Waves of emotion shuddered through Patrick as memories of Amber flooded his mind. Sweet memories still outnumbered the bad, which made seeing her sting that much more. Crazy, he thought. It had been eleven years.
He tilted his head back and deeply inhaled, trying to calm the turbulent pulsing in his veins. Instead, adrenaline kicked him into overdrive as the stench of smoke entered his lungs. He stiffened his posture. Refocused. This was not the time to deal with the irrational emotions knotting his gut. Someone had blown up a car. Amber may have been the target.
He had a crime to solve.
The next five hours passed in a blur. Amber sat on the edge of a stretcher in the ER and studied her hands wrapped in gauze. She wiggled her fingers. Tender but tolerable. Somehow not seeing the wounds made them smart less.
Not so with her legs. She straightened one. The wounds had been cleaned and left open to air, with several jagged stitches on each knee. The black tights she’d been wearing had offered nothing in the way of protection, as the deep abrasions on her now-bare legs attested. Not pretty and painfully sore.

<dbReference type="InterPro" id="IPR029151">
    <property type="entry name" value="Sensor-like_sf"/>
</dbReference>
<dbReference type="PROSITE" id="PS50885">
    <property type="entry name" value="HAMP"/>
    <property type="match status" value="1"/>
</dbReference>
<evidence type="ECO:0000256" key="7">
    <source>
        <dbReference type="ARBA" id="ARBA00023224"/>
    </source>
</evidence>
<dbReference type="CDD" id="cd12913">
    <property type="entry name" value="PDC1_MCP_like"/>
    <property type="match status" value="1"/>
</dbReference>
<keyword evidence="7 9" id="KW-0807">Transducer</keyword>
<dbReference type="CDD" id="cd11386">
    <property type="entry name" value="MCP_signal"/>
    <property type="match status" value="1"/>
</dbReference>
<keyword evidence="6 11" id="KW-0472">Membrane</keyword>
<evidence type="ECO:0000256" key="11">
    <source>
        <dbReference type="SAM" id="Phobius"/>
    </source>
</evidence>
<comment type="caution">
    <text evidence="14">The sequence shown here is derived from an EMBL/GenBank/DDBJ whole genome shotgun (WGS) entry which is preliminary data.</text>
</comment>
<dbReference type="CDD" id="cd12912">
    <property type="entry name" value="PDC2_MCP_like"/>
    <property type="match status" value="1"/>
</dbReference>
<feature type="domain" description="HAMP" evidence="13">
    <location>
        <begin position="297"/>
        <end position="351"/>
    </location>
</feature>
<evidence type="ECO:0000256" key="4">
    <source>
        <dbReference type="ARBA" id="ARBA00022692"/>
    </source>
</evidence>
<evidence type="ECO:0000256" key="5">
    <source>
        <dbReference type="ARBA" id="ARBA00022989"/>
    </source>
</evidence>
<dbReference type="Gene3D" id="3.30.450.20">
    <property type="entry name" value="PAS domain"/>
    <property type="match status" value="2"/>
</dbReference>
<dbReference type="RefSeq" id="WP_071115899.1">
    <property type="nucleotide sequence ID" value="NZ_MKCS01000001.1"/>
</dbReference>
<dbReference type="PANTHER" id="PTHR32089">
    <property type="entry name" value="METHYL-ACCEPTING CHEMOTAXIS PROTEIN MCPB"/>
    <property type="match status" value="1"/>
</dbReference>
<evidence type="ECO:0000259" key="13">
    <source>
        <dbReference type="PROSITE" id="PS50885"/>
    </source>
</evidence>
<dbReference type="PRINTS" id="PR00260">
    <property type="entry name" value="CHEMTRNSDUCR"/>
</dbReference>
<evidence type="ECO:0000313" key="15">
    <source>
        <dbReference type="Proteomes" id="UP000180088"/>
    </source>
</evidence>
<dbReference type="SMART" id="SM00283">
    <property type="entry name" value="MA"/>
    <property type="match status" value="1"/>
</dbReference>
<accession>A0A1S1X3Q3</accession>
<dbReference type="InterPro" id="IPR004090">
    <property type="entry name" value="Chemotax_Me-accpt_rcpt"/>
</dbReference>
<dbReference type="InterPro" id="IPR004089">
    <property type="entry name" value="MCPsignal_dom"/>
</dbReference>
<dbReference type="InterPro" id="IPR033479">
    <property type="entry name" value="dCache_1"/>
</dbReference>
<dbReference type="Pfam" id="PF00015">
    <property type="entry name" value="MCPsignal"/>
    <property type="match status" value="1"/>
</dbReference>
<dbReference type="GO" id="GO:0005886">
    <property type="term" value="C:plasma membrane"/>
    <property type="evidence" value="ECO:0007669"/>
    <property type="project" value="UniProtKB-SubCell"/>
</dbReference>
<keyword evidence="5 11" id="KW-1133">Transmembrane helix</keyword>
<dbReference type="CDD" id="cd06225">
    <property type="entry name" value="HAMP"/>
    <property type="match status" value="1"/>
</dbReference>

The events of the day still struck her as surreal, even impossible. Why would someone plant a bomb in a nearly deserted parking lot?
In her car?
Thoughts tumbled around her mind, but no answers emerged. Amber rubbed a knuckle against the pounding in her temple, where a tension headache had taken hold. She’d grown up in Savannah. It was the one place she felt safe.
A nurse walked into the room carrying a small syringe. She pulled gloves from a box mounted on the wall. “After I give you this tetanus shot, you’ll be ready for discharge.”
“Thank you.” Amber nodded, happy to be nearing the end of her visit. Although her dreaded time in the emergency room hadn’t been as difficult as she’d imagined in terms of invoking memories.
A near miss with a bomb had taken care of that.
Her blood chilled at the thought.
“Right arm, please.” The nurse pulled off the plastic tip of the syringe.
Amber flinched a little as the nurse gave her the shot.
“It may be sore for a few days, so just use a warm compress for the pain. I’ll be right back with your paperwork.” The nurse left the room.
The pain from a tiny shot was the least of Amber’s concerns.
“How about a ride home?”
At the sound of the deep voice, every fine hair on her neck rose to attention. She glanced up. Detective Patrick Wiley stood there, his commanding presence filling the doorway, his hands in the pockets of his leather jacket and one shoulder leaning against the door frame.
“A ride?” Amber blurted, startled more than she was surprised to see him again. She’d thought he’d wait at least until she got home and settled.